All seven of the players selected for the 2002 USA World Championship Team roster boast of prior USA Basketball experience, including two members of the gold medal winning 2000 U.S. Olympic team, one member of the 1996 gold medal winning Olympic team, and two members of the 2001 USA Goodwill Games Team which also claimed gold.

Marion was a member of the 2001 USA Goodwill Games Team (13.4 ppg. and 7.6 rpg.); Allen was a member of the gold medallist 2000 U.S. Olympic Team (9.8 ppg.), the 1995 World University Games Team that captured gold (15.6 ppg.) and the 1994 U.S. Olympic Festival (25.3 ppg. and 8.8 rpg.); Davis was a player on the 1989 USA World Championship Qualifying team; Finley played on the 1994 Goodwill Games squad (14.8 ppg.) that claimed a bronze medal, the 1993 World University Games Team that captured gold (11.4 ppg.) and the 1993 Team USA (5.2 ppg.); Kidd was part of the 2000 U.S. Olympic Team ( 6.0 ppg. and 4.4 apg.), the 1999 Americas Olympic Qualifying gold medal team (7.4 ppg., 6.8 apg.) and the 1993 Team USA (8.4 ppg., 4.0 apg.); Miller has played on the gold medal winning 1996 U.S. Olympic Team (11.4 ppg.), the gold medalist 1994 World Championship team (17.1 ppg.) and the 1993 U.S. Olympic Festival (16.0 ppg.); O'Neal was a member of the 2001 USA Goodwill Games Team that captured gold (13.2 ppg. and 7.2 rpg.) and the 1996 USA Hoop Summit Team (21 points and 10 rebounds).

Four of the selected players, Allen, Davis, Finley and Kidd, participated in the 2001 NBA All-Star Game, and Allen won the 3-point shooting contest held during the weekend festivities. Also, Marion participated in the 2001 Rookie Challenge that was held during the annual NBA All-Star Weekend.

The USA owns a 91-23 overall record in World Championship play and has won three gold, three silver and three bronze medals in the 13 previous FIBA World Championships that were first played in 1950. The USA finished 7-2 and in possession of the bronze medal in the 1998 World Championship in Greece after fielding a team comprised of collegians and professional players who were either competing overseas or in the Continental Basketball Association. The United States in 1994, featuring a squad of NBA stars, won the gold in Toronto, Canada, finishing with an unblemished 8-0 record.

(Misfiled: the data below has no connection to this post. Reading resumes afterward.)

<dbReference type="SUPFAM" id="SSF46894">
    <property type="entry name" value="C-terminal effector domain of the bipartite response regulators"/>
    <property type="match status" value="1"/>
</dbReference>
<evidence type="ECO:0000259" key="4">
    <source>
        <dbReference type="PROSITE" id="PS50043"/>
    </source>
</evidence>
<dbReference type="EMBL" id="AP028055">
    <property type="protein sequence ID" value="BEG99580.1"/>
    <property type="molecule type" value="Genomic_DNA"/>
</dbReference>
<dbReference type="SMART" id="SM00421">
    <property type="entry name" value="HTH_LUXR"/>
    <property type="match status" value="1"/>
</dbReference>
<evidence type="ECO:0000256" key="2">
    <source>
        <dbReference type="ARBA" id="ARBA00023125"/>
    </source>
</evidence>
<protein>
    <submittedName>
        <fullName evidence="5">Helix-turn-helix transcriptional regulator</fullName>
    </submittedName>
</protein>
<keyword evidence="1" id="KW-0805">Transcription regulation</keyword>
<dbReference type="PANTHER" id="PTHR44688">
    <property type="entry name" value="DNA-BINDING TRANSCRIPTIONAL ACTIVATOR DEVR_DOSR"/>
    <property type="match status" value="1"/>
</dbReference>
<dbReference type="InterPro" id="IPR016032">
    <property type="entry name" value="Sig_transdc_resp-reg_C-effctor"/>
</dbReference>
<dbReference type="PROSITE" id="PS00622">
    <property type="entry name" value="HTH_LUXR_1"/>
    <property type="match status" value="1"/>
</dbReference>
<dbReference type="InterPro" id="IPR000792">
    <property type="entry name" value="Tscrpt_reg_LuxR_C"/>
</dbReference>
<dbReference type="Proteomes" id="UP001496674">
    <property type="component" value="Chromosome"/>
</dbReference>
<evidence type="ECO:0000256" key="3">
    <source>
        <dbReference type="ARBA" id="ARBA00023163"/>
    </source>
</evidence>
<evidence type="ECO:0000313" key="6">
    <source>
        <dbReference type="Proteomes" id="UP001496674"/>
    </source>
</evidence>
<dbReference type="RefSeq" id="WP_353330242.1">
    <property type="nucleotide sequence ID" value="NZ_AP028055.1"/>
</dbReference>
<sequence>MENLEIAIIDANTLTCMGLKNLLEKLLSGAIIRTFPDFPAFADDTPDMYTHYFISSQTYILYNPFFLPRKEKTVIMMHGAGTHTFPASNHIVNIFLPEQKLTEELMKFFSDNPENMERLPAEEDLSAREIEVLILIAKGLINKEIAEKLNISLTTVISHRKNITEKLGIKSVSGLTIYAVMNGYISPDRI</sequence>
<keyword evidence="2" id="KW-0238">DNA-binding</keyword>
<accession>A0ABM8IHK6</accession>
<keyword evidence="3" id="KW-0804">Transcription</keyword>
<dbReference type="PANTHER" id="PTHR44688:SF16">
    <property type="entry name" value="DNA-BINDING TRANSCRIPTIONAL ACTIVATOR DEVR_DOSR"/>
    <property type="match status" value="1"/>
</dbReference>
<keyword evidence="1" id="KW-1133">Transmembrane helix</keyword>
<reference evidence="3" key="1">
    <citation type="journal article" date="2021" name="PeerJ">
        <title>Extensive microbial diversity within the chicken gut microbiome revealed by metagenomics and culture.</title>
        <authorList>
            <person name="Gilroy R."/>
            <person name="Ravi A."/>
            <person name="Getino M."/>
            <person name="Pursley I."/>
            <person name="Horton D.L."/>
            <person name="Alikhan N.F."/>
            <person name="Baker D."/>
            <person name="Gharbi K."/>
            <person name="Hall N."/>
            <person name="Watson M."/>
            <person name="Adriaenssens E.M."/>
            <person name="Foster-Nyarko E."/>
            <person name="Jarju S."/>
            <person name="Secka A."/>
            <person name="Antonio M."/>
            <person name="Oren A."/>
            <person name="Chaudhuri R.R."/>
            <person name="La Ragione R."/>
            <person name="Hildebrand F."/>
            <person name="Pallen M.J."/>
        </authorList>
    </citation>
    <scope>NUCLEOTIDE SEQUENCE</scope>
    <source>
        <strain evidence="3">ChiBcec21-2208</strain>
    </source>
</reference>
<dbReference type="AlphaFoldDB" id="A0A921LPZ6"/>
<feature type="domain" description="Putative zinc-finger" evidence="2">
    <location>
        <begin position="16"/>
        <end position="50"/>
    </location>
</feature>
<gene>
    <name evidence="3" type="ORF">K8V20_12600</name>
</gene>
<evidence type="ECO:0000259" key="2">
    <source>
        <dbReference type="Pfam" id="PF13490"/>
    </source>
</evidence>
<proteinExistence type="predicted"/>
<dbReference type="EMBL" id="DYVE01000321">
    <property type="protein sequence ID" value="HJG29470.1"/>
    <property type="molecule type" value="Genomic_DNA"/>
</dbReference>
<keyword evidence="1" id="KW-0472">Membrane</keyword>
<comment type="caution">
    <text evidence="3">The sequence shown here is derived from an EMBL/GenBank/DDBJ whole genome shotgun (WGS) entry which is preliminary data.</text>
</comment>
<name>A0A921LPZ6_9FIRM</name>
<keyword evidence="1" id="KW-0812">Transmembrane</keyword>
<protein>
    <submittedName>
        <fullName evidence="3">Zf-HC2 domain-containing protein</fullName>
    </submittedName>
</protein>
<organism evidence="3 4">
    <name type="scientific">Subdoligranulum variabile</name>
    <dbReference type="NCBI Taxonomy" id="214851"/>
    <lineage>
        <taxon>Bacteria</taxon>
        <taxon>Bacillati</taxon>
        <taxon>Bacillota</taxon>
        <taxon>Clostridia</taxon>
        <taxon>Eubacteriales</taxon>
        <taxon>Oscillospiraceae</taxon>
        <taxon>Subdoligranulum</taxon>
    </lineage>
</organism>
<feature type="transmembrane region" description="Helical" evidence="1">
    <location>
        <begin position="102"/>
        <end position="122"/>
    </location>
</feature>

Teams were required to qualify through zone qualifying tournaments for the 2002 FIBA World Basketball Championship for Men and the 16 teams that will compete in Indianapolis include the United States (Host Country); Angola (Africa Zone #1); Algeria (Africa Zone #2); Argentina (Americas Zone #1); Brazil (Americas Zone #2); Canada (Americas Zone #3); Puerto Rico (Americas Zone #4); Venezuela (Americas Zone #5); China (Asia Zone #1); Lebanon (Asia Zone #2); Yugoslavia (European Zone #1); Turkey (European Zone #2); Spain (European Zone #3); Germany (European Zone #4); Russia (European Zone #5); New Zealand (Oceania Zone #1).

The USA Basketball Men's Senior National Team Committee consists of nine members and a non-voting chair. Jackson, NBA Senior Vice President of Basketball Operations, serves as chair of the Committee, and the Committee also includes Bryan Colangelo, President and General Manager of the Phoenix Suns; Billy King, General Manager of the Philadelphia 76ers; Mitch Kupchak, General Manager of the Los Angeles Lakers; C.M. Newton, former athletic director at the University of Kentucky; Kevin O'Connor, Vice President of Basketball Operations of the Utah Jazz; Garry St. Jean, General Manager of the Golden State Warriors; Rod Thorn, President of the New Jersey Nets; and athlete representatives Joe Dumars, a member of the gold medalist 1994 USA World Championship Team, and Steve Smith, a member of the gold medallist 1994 USA World Championship and 2000 U.S. Olympic teams.

Ex-official members of the Committee include Tom Jernstedt, President of USA Basketball and Senior Vice President of the NCAA; Quinn Buckner, USA Basketball's Vice President for Men; and Billy Hunter, Executive Director of the National Basketball Players Association and USA Basketball Board of Directors member.